A London-based DJ and producer who made his name through his own productions as well as numerous remixes, ranging from breaks and electro-house to the more club-friendly side of indie rock and pop. Equally influenced by classic techno and house as well as disco and funk, his tracks often have a choppy, distorted edge similar to artists on Ed Banger, but he’s progressively created more pop-leaning dance anthems, in addition to remixing major acts like U2 and Depeche Mode. Born Alex Drury in 1984, he first started releasing nu breaks tracks similar to artists such as Meat Katie and Koma & Bones. Often credited to just Metric, his initial 12″ singles appeared on labels such as Lot49 and Burrito Records. His 2006 single, “Holding,” on Four:Twenty Recordings went in more of a minimal tech-house direction, and included a remix by Dani König. By 2007’s Whatshewants EP on Marine Parade, his sound had begun to incorporate crunchy, cut-up guitar riffs and occasional vocals. Several singles and EPs followed on Marine Parade, continuing in a more song-based direction. 2011’s “It Starts” was an uptempo pop/rock tune similar to the French band Phoenix, whose single “Lisztomania” Metric had remixed. Metric also remixed songs by artists including Gorillaz, N*E*R*D, Ellie Goulding, and Bloc Party; 2011’s Open Your Eyes (Positiva/Virgin) collected many of these, as well as collaborations with Steve Angello, Stone Roses’ Ian Brown, and Charli XCX, which were released as singles.
Your productions seem to be getting attention from DJs right across the board. Why do you think your music has such broad appeal?
My love has always been chucking everything in the pot, the first thing I really got into was the big beat days, Skint and Wall of Sound, and then the French house thing, Super Discount and Etienne de Crecy, and I think that throwing everything into the blender is definitely something I try to do in my tracks, to have all these different influences. I love going out and not knowing what you’re gonna hear next, you’re never sure which direction it’s gonna go in. That’s the exciting thing about going out, the music that surprises.
Writing, producing and singing – have you always been D.I.Y. and independent in your attitude towards music?
The reason I got into production is that I used to just be purely a singer, and having to rely on flaky producers wasn’t much fun. So I decided to take it upon myself to do it all myself, and as I got into production I kind of stopped singing for four years or something. My music didn’t fit having my vocal on it, until I really discovered what the music that I wanted underneath it was. But now I feel that I’ve come to a point where I’m happy with the style I’ve got, so it made sense to get back on the mic again.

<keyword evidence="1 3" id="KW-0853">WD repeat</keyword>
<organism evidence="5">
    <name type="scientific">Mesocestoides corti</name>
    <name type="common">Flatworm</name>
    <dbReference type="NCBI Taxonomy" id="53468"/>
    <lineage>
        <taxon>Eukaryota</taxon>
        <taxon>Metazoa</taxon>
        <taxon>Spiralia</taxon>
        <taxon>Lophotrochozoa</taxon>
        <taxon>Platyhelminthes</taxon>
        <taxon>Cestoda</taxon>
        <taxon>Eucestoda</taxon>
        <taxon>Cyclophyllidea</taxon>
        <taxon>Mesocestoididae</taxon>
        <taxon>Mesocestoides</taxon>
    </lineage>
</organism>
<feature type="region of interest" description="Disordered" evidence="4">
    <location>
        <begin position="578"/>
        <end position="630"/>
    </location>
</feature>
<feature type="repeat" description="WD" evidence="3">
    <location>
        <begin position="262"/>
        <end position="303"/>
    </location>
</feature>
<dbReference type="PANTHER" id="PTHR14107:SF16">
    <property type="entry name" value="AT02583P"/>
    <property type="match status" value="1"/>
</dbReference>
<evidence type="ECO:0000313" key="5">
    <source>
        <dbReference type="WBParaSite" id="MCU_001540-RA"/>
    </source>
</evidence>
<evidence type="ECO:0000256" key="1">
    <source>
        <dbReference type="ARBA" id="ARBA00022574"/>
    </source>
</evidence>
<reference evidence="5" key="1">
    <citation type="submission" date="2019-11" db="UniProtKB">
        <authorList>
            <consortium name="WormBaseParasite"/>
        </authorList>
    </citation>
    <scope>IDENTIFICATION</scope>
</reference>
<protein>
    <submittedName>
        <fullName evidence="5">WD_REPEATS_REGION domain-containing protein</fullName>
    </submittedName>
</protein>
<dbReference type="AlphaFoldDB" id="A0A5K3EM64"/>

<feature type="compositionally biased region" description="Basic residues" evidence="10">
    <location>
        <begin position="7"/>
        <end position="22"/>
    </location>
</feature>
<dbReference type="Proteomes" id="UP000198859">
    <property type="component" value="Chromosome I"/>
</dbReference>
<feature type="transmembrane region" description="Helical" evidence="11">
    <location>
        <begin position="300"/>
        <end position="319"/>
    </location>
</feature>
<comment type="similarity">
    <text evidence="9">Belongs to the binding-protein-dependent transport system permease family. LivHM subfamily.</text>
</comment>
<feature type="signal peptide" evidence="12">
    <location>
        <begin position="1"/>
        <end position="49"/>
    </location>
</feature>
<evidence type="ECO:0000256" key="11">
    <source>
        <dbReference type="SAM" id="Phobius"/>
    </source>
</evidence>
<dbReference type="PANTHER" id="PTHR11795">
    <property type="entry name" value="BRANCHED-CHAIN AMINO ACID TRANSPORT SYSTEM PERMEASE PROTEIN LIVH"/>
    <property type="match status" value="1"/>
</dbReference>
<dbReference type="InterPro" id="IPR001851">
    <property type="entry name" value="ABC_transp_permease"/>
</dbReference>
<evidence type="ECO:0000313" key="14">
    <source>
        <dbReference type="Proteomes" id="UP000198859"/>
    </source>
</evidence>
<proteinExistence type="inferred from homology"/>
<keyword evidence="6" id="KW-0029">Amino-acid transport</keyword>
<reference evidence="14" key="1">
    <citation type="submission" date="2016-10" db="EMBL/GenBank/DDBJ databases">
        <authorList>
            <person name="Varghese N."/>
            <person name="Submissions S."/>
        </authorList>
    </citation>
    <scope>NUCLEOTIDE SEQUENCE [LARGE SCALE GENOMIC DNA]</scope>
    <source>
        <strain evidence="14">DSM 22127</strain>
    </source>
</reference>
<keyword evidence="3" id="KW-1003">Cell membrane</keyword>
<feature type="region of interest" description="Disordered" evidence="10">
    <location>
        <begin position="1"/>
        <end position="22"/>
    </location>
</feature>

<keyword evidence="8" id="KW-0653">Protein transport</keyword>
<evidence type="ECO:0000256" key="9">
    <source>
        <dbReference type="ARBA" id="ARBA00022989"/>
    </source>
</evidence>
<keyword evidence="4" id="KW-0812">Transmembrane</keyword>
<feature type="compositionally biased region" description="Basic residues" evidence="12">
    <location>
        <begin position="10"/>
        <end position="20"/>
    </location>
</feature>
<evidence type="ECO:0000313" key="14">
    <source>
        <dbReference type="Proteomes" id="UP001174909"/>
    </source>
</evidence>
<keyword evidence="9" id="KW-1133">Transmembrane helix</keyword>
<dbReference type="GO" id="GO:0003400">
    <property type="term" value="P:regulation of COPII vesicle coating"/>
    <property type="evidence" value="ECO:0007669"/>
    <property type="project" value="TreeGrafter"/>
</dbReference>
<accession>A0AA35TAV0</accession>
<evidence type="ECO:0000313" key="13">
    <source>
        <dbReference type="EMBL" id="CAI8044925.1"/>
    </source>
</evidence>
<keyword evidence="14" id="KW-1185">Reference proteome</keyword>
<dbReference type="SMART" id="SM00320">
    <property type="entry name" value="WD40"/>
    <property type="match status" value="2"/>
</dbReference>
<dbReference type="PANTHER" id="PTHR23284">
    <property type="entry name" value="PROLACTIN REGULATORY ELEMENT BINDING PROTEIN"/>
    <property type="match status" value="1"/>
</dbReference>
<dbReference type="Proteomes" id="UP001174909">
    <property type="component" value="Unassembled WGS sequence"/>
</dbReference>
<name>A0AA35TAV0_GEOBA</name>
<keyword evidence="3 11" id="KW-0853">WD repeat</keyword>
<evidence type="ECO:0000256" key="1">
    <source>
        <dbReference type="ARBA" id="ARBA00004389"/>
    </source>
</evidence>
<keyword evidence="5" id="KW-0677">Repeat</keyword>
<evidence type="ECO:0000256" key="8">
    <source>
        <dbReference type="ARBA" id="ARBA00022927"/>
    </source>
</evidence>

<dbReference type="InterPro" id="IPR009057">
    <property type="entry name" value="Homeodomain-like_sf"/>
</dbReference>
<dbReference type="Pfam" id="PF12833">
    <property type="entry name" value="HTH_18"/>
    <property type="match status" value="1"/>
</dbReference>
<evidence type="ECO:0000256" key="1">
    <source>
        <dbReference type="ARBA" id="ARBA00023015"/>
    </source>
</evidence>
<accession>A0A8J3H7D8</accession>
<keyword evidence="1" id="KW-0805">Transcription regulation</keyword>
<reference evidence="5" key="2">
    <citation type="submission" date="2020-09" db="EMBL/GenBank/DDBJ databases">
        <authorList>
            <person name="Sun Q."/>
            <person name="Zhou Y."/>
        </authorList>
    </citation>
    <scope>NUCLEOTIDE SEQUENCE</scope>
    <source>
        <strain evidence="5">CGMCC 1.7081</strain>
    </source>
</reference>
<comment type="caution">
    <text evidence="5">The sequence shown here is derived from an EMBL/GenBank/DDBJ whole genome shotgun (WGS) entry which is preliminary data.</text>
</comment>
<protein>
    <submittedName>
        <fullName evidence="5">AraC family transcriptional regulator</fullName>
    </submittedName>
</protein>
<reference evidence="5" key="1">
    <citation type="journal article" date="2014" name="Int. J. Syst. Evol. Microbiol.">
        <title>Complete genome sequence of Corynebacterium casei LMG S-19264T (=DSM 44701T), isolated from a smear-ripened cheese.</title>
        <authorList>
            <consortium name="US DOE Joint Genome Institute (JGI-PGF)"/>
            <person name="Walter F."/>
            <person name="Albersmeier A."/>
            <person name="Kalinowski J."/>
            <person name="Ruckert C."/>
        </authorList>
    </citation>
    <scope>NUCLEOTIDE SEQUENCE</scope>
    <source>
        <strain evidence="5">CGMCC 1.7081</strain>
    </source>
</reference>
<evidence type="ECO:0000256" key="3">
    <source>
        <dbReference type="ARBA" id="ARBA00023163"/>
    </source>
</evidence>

Who are some of the singers you love, that made you want to be a singer in the first place?
I’m really drawn to really white indie guy voices. Like Phoenix, the French band, are one of my favourites, I love everything those guys do, and his voice is wicked. He manages to sing just the right side of cheese as well. Zoot Woman, I love that guy’s voice, a big influence on me. And I’m really loving Primary 1 at the moment, his new record is seriously wicked. I heard the mixes on Erol Alkan’s label, and I was blown away. That guy will do massive things.
Do you ever ask to do remixes?
Generally remixes come to me and I’m pretty choosy about what I do. I don’t ever do a remix just for money. I do them because I love the original or I feel there’s something I can really bring to the original. I have asked to do a remix three times before. And they actually turned out to be some of the best ones.
What kind of preparation went into preparing the two different sets?
You know, I really don’t prepare my sets much. I’m not a DJ who has a clear idea of what I’m going to do. I’ve usually got my first few records picked out but after that I just feel it out and go with what I feel is right. When you’re DJ’ing every week you’ve got loads of tunes that you know go together so it’s not like you don’t know what’s going to happen. So I certainly don’t prepare things too much because to me the excitement of DJ’ing is not knowing. It’s reacting to the crowd and seeing what records they enjoy and playing to that taste.
You call your studio the Bat Cave, is there a story behind that?
Just because I like Batman haha, I’ve loved him ever since I was a kid and it kind of is like my cave that I never leave, and it’s filled with all my gizmo’s and gadget so calling it a Bat Cave seemed like the right thing. In the day when you used to have physical records I always loved seeing on there, “Produced by Alex Metric at the Bat Cave.
Any advice for producers who are just now getting into music?
Yeah! I think the main thing to say to them is, do your own thing. Be brave enough to stand apart from the crowd. That’s how you’ll get your head above everyone else. Don’t make music based on what is popular or what you think is gonna get you somewhere quick. Work out what it is you love and make those records.
who would be your dream collaborator?
What’s your favorite throwback track?
“Move Your Body” by Xpansion.
Name one remix that you think is better than the original
Jacques Lu Cont’s remix of “Mr Brightside” by The Killers.